The dominant paradigm of transportation planning in the U.S. (a la MPOs) now consists of a hierarchy of activity centers connected by high-quality transportation facilities. Yet, there is a dearth of studies demonstrating the benefits of this pattern of development. Instead, the emphasis in the travel behavior literature has been on the benefits of compact, mixed-use, neighborhood developments.
The fundamental idea of this proposal is that polycentric development, with good destination accessibility within centers, is a partial antidote to urban sprawl. Even in a low-density residential environment, vehicular travel and VMT may be minimized, and walking and biking may be maximized, with efficient trip chaining made possible by polycentric development. Residents of surrounding neighborhoods may make auto trips from their homes to centers and back, but once in centers, they can make short trips, usually on foot, from one destination to the next in multipurpose trip chains.
Despite the negative effects, urban sprawl continues and policies to promote compact development run into political resistance. Instead of putting the emphasis of anti-sprawl policies on residential accessibility (placing attractions within walking distance of homes), this proposal explores the benefits of destination accessibility (placing attractions close to one another in centers).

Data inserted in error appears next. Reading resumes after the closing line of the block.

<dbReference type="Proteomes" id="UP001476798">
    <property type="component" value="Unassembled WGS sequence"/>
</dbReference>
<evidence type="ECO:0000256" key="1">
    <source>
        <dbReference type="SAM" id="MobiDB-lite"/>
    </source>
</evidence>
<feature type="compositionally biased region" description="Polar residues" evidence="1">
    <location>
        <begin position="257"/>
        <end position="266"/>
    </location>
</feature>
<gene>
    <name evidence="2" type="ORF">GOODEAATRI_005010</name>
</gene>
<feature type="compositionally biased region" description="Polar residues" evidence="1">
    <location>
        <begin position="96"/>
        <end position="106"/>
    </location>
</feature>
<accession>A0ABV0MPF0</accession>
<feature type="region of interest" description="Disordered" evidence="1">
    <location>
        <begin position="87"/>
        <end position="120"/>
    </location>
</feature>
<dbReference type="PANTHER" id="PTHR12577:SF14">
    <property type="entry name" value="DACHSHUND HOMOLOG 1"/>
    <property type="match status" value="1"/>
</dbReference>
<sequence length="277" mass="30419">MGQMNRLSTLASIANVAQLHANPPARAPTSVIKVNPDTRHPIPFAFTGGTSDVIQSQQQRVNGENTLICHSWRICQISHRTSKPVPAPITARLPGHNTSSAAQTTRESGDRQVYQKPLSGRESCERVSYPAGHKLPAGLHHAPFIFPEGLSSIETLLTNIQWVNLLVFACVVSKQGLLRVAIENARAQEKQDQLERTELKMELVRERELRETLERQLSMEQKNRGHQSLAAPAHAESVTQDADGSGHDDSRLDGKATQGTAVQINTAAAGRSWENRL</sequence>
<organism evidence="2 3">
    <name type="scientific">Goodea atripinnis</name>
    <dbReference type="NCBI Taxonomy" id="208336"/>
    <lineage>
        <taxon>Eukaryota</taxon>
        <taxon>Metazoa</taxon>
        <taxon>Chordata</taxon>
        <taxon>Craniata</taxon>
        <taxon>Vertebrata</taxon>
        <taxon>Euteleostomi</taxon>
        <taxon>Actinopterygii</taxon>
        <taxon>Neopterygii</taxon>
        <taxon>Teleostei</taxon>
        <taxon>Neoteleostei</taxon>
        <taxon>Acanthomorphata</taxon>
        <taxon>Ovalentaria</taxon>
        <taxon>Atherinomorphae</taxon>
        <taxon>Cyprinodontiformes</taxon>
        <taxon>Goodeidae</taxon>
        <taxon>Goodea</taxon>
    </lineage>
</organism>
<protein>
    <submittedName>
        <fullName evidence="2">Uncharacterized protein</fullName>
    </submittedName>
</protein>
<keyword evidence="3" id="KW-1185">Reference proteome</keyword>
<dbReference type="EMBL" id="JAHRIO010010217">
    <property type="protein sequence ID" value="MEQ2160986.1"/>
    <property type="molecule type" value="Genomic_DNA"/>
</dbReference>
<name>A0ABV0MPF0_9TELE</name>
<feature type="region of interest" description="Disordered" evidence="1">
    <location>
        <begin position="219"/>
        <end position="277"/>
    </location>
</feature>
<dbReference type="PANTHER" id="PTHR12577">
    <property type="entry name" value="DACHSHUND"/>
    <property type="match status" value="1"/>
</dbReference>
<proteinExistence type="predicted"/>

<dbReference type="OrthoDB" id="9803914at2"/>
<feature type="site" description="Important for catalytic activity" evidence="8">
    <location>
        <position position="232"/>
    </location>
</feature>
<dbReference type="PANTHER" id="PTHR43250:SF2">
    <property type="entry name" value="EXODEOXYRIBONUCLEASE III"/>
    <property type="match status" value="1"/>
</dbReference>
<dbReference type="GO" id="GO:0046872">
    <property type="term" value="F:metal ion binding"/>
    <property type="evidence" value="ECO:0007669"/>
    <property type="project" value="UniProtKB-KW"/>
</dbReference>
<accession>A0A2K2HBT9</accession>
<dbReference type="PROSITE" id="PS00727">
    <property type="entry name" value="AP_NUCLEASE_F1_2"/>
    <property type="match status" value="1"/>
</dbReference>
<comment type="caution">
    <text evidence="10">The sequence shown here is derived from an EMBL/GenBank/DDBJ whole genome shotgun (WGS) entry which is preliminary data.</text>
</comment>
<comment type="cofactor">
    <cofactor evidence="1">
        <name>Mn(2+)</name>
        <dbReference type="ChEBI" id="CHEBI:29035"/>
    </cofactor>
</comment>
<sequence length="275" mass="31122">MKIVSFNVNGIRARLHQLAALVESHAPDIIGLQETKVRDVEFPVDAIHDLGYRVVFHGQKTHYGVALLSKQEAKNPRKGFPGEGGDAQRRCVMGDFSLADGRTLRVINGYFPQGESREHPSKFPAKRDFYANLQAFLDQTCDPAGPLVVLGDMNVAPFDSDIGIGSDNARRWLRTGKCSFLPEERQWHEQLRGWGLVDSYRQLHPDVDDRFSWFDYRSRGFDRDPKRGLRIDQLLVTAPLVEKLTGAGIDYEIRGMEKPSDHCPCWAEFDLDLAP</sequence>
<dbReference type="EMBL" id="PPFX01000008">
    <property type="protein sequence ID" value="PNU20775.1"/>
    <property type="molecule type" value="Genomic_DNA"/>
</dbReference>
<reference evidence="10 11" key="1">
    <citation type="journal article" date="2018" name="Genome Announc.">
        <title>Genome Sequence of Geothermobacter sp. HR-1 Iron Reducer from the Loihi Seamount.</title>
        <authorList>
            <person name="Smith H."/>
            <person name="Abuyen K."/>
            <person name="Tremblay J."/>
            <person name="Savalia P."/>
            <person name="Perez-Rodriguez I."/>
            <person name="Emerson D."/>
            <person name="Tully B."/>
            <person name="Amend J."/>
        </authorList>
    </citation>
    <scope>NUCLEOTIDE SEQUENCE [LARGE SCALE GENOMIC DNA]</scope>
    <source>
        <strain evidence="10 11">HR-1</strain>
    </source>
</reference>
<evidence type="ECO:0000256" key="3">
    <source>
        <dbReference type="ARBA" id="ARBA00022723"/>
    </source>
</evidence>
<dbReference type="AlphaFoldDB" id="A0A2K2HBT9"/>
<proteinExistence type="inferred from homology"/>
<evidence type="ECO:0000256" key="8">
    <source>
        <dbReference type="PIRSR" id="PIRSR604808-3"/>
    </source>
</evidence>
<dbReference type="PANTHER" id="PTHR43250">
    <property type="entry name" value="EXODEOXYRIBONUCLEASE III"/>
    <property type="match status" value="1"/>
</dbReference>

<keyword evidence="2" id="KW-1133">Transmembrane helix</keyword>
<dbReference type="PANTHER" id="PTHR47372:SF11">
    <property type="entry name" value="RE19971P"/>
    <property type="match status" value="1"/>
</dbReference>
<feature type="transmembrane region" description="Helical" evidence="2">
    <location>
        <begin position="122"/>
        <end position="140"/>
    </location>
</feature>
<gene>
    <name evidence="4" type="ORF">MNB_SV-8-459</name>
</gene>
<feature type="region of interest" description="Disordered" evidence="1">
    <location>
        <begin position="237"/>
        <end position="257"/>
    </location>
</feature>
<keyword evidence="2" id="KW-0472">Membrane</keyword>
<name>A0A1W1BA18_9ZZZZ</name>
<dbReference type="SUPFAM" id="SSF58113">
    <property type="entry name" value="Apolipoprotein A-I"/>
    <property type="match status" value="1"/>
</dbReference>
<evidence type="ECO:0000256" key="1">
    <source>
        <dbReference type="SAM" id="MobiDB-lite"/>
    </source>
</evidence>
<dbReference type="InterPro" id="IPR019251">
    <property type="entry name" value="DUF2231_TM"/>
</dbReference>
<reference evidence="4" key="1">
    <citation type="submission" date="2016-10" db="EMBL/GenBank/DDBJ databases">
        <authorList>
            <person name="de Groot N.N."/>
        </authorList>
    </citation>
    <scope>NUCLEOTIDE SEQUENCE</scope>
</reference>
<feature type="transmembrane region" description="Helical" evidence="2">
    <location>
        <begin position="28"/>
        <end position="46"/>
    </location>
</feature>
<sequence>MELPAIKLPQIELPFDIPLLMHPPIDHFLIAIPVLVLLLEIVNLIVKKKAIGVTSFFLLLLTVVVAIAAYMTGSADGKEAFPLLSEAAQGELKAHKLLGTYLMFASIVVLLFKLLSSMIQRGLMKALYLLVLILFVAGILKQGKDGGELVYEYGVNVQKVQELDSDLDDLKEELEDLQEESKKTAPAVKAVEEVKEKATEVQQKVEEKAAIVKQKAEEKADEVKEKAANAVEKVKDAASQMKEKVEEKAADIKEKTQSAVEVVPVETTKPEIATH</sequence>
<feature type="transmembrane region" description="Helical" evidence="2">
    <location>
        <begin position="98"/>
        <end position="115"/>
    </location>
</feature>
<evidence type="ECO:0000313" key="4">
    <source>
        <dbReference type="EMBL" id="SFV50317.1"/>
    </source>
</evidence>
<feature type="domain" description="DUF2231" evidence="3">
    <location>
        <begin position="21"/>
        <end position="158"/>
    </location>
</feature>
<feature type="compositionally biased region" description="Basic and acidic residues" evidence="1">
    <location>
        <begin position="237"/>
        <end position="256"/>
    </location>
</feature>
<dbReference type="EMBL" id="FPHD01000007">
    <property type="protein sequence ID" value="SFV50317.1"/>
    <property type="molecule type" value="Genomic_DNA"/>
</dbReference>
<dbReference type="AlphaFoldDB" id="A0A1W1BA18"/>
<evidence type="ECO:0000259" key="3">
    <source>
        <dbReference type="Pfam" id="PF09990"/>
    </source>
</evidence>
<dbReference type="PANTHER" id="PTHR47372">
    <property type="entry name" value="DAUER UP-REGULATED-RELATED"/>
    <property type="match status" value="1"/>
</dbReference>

The database we use consists of 931,479 trips by 94,620 households in 34 metropolitan areas in the U.S. This is the largest collection of household travel data with precise locational geocodes ever assembled. Based on precise XY coordinates, trip purpose and travel mode, we will identify trip chains and non-home-based trips within centers, and can relate trip frequency, trip distance, mode choice, and VMT to the D variables (density, diversity, design, distance to transit, and destination accessibility) for the centers. We would expect to find that households working and shopping in dense, diverse, well-designed, and transit-served centers generate less VMT on non-home-based trips, and make more non-home-based walk and bike trips, than those working and shopping in suburban sprawl.
If our expectations are correct, this would be the strongest evidence yet produced on the benefits of polycentric development through efficient trip chaining. This study has important policy implications by promoting polycentric and smart development as a more effective way to deal with urban sprawl and promote active transportation. Our quantitative analysis will be complemented by detailed case studies of ten regions among our 34 that have promoted polycentric development. The case studies will explore how and why each of the ten regions have promoted polycentric development patterns.